The Leader of the Pack : A Service Perspective on Packaging and Customer Satisfaction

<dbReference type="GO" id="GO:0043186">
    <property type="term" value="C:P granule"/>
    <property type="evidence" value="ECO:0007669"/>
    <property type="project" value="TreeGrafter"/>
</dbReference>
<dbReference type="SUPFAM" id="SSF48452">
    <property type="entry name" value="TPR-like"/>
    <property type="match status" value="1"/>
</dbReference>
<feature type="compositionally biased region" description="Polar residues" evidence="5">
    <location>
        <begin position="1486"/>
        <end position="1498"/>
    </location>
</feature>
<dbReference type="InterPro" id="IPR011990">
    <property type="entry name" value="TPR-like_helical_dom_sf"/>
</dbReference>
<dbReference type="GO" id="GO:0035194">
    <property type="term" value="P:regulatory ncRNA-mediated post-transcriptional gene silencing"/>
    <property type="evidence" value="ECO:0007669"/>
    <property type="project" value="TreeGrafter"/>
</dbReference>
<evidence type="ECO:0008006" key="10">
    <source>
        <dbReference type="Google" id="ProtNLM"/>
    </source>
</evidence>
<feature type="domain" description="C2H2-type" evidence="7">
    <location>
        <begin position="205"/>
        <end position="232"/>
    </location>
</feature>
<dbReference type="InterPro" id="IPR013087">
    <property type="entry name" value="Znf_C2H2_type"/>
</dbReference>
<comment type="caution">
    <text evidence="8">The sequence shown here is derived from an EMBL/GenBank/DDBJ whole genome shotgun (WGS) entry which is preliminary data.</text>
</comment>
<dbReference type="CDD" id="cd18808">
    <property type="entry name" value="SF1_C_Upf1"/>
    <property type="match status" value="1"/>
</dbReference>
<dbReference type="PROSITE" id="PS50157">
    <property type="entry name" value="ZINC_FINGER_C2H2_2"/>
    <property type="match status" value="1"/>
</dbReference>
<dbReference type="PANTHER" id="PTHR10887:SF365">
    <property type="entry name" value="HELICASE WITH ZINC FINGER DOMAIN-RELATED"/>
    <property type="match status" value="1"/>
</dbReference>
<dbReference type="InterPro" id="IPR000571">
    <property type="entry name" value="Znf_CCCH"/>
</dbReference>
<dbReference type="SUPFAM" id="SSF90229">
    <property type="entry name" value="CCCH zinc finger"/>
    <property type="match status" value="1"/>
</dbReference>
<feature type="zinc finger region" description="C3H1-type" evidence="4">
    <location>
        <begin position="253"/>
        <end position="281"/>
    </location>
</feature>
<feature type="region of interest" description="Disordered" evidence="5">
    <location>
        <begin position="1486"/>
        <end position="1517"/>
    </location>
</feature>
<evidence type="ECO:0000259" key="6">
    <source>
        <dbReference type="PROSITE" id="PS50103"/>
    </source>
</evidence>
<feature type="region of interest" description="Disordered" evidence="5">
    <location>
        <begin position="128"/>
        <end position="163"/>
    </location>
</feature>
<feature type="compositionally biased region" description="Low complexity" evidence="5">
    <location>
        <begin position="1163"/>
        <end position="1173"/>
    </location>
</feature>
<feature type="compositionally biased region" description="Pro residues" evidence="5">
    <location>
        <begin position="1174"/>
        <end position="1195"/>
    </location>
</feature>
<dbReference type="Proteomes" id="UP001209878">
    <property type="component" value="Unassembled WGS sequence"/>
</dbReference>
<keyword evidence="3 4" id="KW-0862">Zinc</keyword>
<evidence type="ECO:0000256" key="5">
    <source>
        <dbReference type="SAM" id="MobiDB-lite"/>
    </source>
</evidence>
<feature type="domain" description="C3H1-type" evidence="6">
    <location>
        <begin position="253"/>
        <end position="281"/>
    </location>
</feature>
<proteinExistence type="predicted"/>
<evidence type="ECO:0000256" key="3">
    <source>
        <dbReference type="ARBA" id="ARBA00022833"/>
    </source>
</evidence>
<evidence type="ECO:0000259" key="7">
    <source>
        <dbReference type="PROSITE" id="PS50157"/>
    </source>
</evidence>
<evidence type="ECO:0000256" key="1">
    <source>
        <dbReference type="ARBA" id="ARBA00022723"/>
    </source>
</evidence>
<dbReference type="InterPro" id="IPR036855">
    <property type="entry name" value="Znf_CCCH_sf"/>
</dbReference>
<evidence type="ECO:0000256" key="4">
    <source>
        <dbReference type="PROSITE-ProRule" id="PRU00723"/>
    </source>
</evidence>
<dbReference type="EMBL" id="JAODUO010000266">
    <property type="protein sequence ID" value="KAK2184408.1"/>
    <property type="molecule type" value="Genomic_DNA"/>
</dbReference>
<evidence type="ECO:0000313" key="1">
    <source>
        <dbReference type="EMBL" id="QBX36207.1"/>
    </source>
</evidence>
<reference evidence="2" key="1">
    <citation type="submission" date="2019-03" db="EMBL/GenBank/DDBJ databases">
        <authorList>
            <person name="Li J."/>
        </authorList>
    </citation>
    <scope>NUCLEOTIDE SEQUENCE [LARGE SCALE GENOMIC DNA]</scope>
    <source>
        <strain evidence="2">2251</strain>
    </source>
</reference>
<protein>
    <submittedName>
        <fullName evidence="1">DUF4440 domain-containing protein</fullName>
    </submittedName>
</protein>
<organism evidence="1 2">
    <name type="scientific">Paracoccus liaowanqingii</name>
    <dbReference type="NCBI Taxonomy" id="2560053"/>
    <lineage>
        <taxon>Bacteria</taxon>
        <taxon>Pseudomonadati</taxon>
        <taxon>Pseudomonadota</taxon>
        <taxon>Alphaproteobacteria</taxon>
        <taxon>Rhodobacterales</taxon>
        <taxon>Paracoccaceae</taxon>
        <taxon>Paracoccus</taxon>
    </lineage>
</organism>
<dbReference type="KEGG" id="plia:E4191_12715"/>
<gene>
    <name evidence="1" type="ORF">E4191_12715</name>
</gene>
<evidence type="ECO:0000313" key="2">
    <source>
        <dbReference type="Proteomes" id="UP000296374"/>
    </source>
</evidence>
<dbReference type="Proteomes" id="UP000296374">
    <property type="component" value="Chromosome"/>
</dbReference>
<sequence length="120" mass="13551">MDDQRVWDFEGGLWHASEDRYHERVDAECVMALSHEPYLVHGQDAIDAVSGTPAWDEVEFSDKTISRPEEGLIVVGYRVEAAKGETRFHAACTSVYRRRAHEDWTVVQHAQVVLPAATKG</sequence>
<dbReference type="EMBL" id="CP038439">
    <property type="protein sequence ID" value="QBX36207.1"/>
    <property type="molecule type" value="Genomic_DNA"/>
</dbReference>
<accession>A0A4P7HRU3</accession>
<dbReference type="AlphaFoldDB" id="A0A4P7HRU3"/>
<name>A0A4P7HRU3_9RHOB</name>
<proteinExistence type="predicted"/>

Abstract: Almost everything we as consumers buy in a store has a package. Packages have many functions – some, if not all, present marketers with the opportunity to gain competitive advantages. The packaging influences the usage behavior long after it has influenced the purchase, therefore it is an interesting empirical context to study within the field of marketing. Nevertheless, academic attention to packaging has been sparse over the last two decades even though the industry focus on packaging as a strategic tool has grown over that same period. Exceptions in the marketing literature are investigations of packaging and brand communication, advertisement-package coordination, and packaging size and shape. In contrast to the traditional approach that views packaging as a complimenting non-product-related attribute, it is suggested in this thesis that packaging is a product-related attribute that does affect the customers’ experiences of products.The overall aim of this thesis is to develop and test theoretical models and provide empirical evidence of customer experiences in the context of packaging from a service perspective. To study packaging from a service perspective is relevant for several reasons. One reason is that packaging can have several functions, which include more than the physical package. Another reason is that packages are carriers of information that is interpreted by customers. The combination of function, information, the physical package, and its content creates the total customer experience.The results of this thesis provide increased knowledge about packaging and customer experiences from a service perspective. On an attribute level, quality attributes such as protection and usability are categorized according to Kano’s theory of attractive quality. The results show that customers’ evaluations of packages are multi-dimensional. On a comprehensive or an overall level, structural equation modeling is used to investigate the consumption process. We conclude that the quality attributes of packages need to be designed to display quality both on the shelf in a store and during usage and consumption at both the attribute and comprehensive level.